A new blog about William Henry Hudson points to a nice article in The Christian Science Monitor: William Henry Hudson, “A Revival of Argentina’s Thoreau”.

Confusion about Hudson’s nationality is understandable. He was himself confused. Argentine born, the child of Anglophile immigrants from Massachusetts, Hudson thought he was destined to be an Englishman. He would be that, and much more. Through his writings and civic efforts to create laws to protect birds and other animals, he fiercely rejected the biblically sanctioned notion that the natural world was man’s to conquer and dispose of at will. His was a voice in the wilderness which, like that of Henry David Thoreau, was actually heard. Were he to be writing today, he’d surely find an audience in the green movement.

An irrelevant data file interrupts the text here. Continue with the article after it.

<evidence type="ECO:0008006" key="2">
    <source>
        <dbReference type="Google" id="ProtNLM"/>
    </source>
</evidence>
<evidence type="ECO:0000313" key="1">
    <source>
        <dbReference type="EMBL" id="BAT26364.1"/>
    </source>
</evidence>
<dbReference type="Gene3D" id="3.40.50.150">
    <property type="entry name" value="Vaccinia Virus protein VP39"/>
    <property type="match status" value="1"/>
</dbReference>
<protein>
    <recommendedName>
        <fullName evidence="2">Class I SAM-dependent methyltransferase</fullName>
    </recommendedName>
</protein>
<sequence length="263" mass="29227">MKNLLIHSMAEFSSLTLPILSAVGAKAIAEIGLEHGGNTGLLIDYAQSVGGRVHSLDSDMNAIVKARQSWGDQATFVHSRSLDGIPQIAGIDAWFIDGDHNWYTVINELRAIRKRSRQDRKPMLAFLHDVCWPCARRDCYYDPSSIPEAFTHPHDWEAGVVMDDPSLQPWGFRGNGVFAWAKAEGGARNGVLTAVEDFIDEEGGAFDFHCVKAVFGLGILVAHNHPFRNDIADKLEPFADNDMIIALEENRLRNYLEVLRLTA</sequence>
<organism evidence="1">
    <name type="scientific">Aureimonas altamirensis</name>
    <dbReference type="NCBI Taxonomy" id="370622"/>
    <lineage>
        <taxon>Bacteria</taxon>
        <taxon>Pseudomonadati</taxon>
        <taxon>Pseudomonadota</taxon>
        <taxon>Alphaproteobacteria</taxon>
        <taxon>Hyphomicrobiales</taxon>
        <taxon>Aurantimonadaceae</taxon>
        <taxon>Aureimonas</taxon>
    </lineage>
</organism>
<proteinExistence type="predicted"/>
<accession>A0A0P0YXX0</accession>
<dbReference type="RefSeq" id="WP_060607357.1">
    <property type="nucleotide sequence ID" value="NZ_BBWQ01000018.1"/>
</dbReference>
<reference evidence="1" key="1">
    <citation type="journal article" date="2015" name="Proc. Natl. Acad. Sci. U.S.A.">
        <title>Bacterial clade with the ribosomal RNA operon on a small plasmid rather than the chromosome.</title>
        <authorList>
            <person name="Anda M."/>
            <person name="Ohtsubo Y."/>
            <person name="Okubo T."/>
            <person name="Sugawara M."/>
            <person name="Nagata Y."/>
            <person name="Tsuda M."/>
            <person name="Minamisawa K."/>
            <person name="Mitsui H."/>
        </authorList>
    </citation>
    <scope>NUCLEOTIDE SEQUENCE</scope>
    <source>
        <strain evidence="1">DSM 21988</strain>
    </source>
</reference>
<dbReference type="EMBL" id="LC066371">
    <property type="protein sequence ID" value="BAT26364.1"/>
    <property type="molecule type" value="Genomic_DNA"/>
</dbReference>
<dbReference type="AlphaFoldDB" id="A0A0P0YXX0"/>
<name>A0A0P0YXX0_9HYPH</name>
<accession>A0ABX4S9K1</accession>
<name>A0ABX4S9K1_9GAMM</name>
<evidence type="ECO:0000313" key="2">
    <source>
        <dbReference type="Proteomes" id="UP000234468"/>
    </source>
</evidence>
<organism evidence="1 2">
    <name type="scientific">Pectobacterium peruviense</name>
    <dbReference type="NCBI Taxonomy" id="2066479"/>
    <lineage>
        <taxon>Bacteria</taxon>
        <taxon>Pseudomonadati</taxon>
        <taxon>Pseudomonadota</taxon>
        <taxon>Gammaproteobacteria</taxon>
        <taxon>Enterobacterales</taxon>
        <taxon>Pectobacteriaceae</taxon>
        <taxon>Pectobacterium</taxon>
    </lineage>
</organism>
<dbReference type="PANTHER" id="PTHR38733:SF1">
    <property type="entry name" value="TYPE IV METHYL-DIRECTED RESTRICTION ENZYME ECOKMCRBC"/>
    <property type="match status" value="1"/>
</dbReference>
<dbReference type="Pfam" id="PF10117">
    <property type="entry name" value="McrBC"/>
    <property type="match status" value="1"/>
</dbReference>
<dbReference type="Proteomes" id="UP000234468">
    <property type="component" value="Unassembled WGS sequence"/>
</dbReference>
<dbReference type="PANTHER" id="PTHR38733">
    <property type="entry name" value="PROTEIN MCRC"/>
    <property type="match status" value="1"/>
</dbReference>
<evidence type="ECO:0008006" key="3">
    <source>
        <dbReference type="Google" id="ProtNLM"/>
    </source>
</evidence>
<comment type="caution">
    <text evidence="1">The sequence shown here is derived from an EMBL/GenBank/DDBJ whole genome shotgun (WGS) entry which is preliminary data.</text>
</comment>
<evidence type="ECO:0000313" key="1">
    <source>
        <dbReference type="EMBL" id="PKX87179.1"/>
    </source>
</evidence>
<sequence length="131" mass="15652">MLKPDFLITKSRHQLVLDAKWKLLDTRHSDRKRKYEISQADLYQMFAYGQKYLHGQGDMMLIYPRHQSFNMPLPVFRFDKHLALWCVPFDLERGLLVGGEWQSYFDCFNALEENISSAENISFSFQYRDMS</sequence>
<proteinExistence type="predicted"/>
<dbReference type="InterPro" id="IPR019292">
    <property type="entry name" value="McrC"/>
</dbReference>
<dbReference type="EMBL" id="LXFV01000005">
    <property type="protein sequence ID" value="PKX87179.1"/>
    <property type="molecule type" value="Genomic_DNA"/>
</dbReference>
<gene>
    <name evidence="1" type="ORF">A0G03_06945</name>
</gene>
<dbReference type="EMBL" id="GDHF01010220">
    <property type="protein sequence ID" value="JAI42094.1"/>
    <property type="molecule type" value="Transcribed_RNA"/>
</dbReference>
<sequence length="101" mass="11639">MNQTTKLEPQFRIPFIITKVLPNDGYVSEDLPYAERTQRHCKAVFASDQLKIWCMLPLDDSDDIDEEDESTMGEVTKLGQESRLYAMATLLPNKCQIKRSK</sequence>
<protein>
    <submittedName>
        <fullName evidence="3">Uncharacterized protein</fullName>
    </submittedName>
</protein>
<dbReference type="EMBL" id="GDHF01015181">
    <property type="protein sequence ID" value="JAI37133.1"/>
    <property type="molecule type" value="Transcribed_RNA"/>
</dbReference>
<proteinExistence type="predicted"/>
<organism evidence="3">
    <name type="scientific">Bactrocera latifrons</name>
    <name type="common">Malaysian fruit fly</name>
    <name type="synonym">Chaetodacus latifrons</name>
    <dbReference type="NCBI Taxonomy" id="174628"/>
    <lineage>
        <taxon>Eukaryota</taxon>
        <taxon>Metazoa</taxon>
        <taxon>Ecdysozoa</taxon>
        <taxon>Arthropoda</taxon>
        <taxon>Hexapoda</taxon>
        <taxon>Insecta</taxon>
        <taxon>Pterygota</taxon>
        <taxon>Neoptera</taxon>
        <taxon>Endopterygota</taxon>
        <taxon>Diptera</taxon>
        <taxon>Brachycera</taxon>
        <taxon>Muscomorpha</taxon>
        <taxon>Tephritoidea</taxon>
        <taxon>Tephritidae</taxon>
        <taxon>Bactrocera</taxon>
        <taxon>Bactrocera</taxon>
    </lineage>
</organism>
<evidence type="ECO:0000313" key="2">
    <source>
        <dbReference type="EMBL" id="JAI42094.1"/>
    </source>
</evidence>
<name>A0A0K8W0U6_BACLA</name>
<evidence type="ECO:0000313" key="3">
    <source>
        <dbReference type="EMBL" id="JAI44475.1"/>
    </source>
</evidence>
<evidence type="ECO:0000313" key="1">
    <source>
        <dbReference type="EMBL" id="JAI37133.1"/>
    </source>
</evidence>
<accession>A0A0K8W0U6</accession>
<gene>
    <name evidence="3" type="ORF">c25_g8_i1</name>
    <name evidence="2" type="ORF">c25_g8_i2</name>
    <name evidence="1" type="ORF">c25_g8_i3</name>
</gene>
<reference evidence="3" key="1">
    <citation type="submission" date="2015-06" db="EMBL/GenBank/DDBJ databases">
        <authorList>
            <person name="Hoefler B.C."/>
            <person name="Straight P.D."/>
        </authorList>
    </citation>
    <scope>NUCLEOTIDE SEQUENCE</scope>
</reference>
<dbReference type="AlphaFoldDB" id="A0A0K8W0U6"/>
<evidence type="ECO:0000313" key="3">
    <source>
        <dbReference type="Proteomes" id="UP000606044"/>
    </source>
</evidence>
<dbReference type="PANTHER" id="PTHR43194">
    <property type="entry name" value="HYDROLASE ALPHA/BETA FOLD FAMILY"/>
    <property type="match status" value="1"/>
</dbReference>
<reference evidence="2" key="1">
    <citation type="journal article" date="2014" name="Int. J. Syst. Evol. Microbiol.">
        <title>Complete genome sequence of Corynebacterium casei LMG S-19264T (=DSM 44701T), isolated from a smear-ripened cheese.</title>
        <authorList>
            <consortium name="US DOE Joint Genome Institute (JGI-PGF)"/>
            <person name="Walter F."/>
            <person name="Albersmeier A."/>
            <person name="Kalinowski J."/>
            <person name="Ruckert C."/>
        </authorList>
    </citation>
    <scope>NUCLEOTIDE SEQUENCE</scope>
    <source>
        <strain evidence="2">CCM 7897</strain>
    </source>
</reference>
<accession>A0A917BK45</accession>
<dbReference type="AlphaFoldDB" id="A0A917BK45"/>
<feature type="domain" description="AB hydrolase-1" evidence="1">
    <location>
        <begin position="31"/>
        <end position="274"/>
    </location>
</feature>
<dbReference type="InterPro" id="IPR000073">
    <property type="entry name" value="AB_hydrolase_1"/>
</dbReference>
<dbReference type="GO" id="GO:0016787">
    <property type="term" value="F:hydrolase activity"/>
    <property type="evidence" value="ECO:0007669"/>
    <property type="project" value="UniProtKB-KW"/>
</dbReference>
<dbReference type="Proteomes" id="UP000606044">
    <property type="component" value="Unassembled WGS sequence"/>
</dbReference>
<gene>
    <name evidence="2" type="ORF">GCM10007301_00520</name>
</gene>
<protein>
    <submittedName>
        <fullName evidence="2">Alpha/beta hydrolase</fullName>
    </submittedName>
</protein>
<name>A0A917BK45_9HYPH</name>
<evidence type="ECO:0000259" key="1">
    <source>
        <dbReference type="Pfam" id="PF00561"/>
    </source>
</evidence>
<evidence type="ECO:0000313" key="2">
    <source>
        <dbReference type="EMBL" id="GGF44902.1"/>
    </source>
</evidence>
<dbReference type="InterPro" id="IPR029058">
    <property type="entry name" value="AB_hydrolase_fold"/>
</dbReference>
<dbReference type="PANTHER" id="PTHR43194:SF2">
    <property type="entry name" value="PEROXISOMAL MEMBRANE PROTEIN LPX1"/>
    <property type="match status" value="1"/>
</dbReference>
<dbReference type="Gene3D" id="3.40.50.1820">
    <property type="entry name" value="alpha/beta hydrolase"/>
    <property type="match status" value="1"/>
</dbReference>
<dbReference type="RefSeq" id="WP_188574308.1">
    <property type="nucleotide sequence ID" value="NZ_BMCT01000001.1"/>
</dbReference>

Hudson artifacts are displayed in the three-room house: his watch; a sketch for the William Rothenstein portrait of Hudson that hangs in London’s National Portrait Gallery; and rustic touches that recall his naturalist activities: ostrich eggs, a puma skull, the skeleton of an armadillo, the clay nest of the peculiar oven bird.

A painting of a bird, donated by the Japanese city of Yokohama, recalls Hudson’s link to Japan, established by the marriage of his grandniece, Laura Denholm Hudson, to Yoshi Shinya, the first Japanese immigrant to Buenos Aires. Their child, Violeta Shinya, became the first director of the museum, in 1964. Hudson’s books reached Japan late in the 19th century, and were included in the curriculum when the study of English was instituted in the schools.